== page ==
Bread has been a sacred element of the Judaic-Christian world for centuries. When the Jews fled Egypt they were to take unleavened bread with them which became a sacred part of the Passover celebration. In Christianity bread became an even more central component as Jesus not only spoke of God who “gives you the true bread out of heaven” (John 6:32), but he often spoke of himself as “the bread of life” (John 6:41, 50, 51, 58) which becomes central to The Last Supper which in turn became a central part of the Roman Catholic Mass. It is no wonder that when many Christian woman saints speak of their relationship with Christ, bread is a central tenet to their story as it speaks of their close relationship to Jesus and his references to bread.
Bread is full of symbolism which transforms easily into Christianity. If one were to look at the sourdough starter, it is made from batches of yeast that continuously expand by the addition of new flour. In turn new bread can be made from this old batch of yeast to breath new life into the faithful. The starter full of aged yeast is likened to the Apostles who have passed their knowledge down through the Church. Modern priests or women can then use this knowledge to make new bread and bring new members into the fold. These new members are in turn likened to the flour that is used to feed the starter and keep it going to make new bread again. Hildegard of Bingen in the 12th century uses another form of symbolism stating “bread is baked so that people may be nourished by it and be able to live.” In this statement she is again inferring that Jesus is brought to people so that they can live.
This bread has been a symbol for a number of women who have claimed to live off three loaves along with water for up to seventeen or eighteen years. The bread as food is not so much significant as the fact that bread as a symbol for Christ. These women lived in isolation with only the “love” of Christ to feed them for this extended period of time. This notion is extended even further by the fact that they had taken three loaves with them which signifies the Holy Trinity of the Christianity. This particular story is an elaboration of Saint Mary of Egypt who also is said to have purchased those three loaves with three copper coins, again invoking the Holy Trinity. As soon as her three loaves of bread were gone, she “yearned for meat and fish that abound in Egypt” and “longed to drink wine.” This was used to illustrate that when “bread” or Jesus is absent from one’s life they will desire secular items that they would not need if they had their fill of Christ.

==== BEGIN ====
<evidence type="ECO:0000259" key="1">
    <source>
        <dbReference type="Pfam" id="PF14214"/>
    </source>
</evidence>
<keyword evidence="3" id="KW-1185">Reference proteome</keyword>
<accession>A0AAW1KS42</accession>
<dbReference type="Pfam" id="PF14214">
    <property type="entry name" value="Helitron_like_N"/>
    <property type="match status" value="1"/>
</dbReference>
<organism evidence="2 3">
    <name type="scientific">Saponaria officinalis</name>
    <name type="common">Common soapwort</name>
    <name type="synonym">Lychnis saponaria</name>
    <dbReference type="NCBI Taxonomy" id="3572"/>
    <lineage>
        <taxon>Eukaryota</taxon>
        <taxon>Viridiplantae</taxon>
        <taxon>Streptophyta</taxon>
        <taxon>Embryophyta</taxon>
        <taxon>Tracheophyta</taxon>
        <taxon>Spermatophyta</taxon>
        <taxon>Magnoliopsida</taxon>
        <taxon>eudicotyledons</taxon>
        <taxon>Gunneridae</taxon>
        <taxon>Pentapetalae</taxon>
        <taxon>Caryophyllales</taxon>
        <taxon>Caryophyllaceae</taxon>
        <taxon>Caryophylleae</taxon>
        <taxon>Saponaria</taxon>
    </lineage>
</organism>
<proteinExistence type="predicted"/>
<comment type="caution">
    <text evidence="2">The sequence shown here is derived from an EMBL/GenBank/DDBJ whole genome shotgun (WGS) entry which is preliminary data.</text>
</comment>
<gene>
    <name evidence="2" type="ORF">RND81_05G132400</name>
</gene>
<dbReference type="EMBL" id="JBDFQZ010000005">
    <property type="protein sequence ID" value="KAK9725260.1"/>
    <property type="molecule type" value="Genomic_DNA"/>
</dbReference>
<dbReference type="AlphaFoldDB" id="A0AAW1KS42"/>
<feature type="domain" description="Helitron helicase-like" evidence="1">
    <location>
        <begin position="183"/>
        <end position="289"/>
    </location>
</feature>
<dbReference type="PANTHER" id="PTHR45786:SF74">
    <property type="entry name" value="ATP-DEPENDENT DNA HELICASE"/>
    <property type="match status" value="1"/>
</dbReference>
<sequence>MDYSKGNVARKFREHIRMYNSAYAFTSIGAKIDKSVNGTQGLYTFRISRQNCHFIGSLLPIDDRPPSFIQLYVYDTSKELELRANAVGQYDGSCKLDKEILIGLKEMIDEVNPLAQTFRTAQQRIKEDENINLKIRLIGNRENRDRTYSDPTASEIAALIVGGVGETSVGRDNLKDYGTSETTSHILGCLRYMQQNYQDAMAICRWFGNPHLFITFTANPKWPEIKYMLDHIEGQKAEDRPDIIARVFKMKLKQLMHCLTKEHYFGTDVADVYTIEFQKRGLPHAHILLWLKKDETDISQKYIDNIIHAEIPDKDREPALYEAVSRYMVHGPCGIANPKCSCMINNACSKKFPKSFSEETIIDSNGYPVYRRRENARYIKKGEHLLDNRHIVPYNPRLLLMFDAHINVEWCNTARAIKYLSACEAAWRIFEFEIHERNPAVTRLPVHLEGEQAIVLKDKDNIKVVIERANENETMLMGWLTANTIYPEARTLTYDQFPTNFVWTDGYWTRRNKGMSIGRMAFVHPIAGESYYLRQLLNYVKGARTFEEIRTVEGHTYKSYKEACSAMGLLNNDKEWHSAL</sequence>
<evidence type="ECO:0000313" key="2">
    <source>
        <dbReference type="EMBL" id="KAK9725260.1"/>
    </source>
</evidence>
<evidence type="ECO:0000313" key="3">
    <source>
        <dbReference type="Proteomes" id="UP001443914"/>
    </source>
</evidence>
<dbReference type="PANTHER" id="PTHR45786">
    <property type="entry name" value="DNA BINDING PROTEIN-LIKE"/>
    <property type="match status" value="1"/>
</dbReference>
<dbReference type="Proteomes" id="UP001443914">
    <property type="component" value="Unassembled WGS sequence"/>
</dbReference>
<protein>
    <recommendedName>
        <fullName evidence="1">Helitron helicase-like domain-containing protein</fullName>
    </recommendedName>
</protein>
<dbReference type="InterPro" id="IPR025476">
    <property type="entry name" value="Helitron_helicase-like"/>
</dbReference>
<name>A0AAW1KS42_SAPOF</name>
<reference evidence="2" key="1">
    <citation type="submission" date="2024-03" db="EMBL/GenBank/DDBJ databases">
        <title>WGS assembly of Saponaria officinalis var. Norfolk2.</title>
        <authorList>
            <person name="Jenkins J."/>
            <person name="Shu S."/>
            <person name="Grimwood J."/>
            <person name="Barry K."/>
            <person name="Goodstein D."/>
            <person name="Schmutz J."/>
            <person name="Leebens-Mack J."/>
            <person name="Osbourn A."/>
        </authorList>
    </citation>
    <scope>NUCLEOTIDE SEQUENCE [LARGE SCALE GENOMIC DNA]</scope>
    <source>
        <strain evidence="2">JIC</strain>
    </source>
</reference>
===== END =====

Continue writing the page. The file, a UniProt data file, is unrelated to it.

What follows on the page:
In turn other women such as Angela of Foligno give up all of their bread to the poor. This again symbolizes that Angela is not giving bread as food to the poor, but she is bringing Christ to them. Christ then in turn gives her the Eucharist which emanates from a leper’s scab as a reward for her sanctity. Warnings are given however by Amma Syncletica to not fill up completely on bread that one would not get thirsty for wine. This may infer that one may become overly pompous in their worship of Christ and ask too much of him. As with all things, moderation is key. In addition Christ spoke of the wine being a symbol for his blood, so one should partake of the wine as well.
We often hear of people joking about “all I got was some bread and water”, but to the pious Christian this in theory is all that they need. This is certainly in theory only because much of this must be taken as symbolism. The stories that fit into the giving and receiving of bread in the Bible are impregnated with the bread as a symbol for Christ. This stated, these Christian stories are important to teach the faithful and help them to remember that such a simple item as bread can be the most important part of life in Jesus Christ and that is “all they need.”